When I line up on the start line a week on Saturday I hope I will have put all this nonsense behind me. This period should be one for quiet reflection. I should be organising everything methodically for the race. Looking back on my training. Learning lessons from it for the future. Preparing mentally. Planning my race. The rational part of me says this is the way to go. The other part of me is running around frantically screaming ‘You’re running 100 miles in a few days! You’re not ready! And why does my knee hurt so much?’

Taper madness.

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The joy of the early morning run

I usually tend to run in the evenings during the week as I get to work very early and there just isn’t time to run before work most of the time. However, on the last couple of evenings my planned runs hadn’t happened for a variety of reasons. The only way I could think of to try and get most of the lost mileage back was to get up early this morning and run before work. I know a lot of people tend to get their runs in this way so I thought I would give it a try.

I figured I could get in 13 miles before work if I got up at five. That way I could get the 5:37 train out to Battle and run back home to Hastings on the 1066 country path. This is one of my regular training routes – a bit overgrown in places but it is on some beautiful trails. It has a few hills but nothing too scary.

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Having leaped out of bed like a scalded cat when my alarm went off, I was out on the trail before six running into a breathtaking sunrise.

imageIt was glorious – one of those moments you feel overjoyed to be alive. I also felt great throughout the run – really relaxed at a good, easy pace. Definitely a running gods day.

I nearly had a cow incident at one stage, as I had to cross a field full of cows and calves. Never a good thing, especially as me and cows have a lot of previous. We generally have a hate – hate relationship (except when they are on plate in front of me). On this occasion as I entered the field every single cow in the field turned their head and stared at me. It is rather disconcerting when that much tonnage of beef is staring right at you as you enter their field.

Thankfully, they resisted the urge to charge me en masse (or even one at a time). Except for the odd moo, staring at me was as bad as it got. I can handle dirty looks from cows. I’ve had worse.

Anyway, I finished the run, got home, got showered and dressed and made it into work at two minutes to nine – perfect timing and an amazing way to start the day. It really does show how running can change you as a person. A few years ago there is not a cat in hell’s chance I would have done this. A few years before that the only way I ever saw five am was from the other direction. The thing is that I am much happier now than I have ever been and doing stuff like this is one of the reasons why.

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Chamonix VK

I was thinking about how to start the blog and my first post and I figured why not start with this? The Skyrunning world championships in Chamonix earlier this year. Running in the same race as Kilian Jornet in one of the most beautiful places on earth. It doesn’t get much better than this, right? Surely a highlight of my running career?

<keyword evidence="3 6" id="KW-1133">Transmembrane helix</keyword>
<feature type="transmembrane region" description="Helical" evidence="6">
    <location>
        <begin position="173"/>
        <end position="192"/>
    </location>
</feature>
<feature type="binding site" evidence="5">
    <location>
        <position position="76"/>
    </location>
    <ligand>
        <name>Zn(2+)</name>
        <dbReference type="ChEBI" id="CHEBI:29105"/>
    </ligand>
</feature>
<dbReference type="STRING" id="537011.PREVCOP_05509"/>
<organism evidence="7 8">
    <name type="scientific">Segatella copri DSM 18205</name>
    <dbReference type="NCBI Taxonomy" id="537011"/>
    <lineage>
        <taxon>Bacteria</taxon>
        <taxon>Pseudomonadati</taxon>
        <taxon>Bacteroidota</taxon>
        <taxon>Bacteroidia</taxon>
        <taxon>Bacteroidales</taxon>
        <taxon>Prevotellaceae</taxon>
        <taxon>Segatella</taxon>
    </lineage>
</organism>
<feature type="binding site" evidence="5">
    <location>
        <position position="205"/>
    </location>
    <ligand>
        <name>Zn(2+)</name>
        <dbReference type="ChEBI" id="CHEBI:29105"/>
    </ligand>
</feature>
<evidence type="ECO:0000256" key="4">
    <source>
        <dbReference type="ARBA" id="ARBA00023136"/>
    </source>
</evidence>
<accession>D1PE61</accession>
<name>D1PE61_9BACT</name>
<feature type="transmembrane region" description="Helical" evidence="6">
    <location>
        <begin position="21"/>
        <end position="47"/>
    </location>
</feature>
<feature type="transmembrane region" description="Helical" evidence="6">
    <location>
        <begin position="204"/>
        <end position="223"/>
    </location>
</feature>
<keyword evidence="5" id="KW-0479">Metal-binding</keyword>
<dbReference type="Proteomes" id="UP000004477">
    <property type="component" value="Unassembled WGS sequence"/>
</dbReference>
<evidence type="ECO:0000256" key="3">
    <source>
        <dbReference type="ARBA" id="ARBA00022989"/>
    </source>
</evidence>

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The course

The course is a brute. It starts in the town centre of Chamonix and heads out of town then goes straight uphill under the cable car until you have gained a kilometre in height. The course is around 3.4K long. It is rather steep.

My preparation wasn’t ideal. Two weeks before I had paced my friend Alan Bennett for the last 46 miles of the South Downs Way 100. Amazing experience, but probably not the best preparation for running up a mountain. Oh well.

The race is a time trial. Runners start every 20 seconds. I was a bit concerned I had overestimated my abilities and underestimated my finishing time. My concerns proved to be correct.

I got into the starting tent. The starter counted me down. The light went off. I was away. I headed out of town towards the bottom cable car station. In hindsight I got a bit carried away because even this bit is bloody steep. I got to the bottom station and headed up the trail on to the switchbacks. Unfortunately I was knackered already and I had just done the easy bit.

Rather than distance markers on the course they had altitude gain markers every 100 metres. I didn’t realise this until I saw the first one. Oh crap (or words to that effect) was my first thought when I saw it. I am dying on my arse and I have just completed one tenth of the course.

Somehow I kept going. I am still not sure how. It was bloody painful and I was struggling to breathe. I was getting passed by a lot of people. My illusions of skipping up the mountain like a mountain goat were being stomped on, shattered then stomped on again – harder.

Still just about smiling!

Still just about smiling!

I dragged myself up this mountain, cursing and grumbling (when I could draw breath). I got through the via ferrata section in one piece without falling off the mountain. I went through the top cable car station. I just about managed a shuffle / run thing up the last section. I had finished! For the first time in my life I needed a lay down after a race, so I had one.

When I started to breathe again, for some reason I started thinking that I had enjoyed it. It’s amazing how quickly we forget the pain but only hold on to the good bits when you have finished a race. I suppose otherwise we wouldn’t do this stupid stuff ever again.

So that was my first vertical K. I have a horrible feeling it won’t be my last.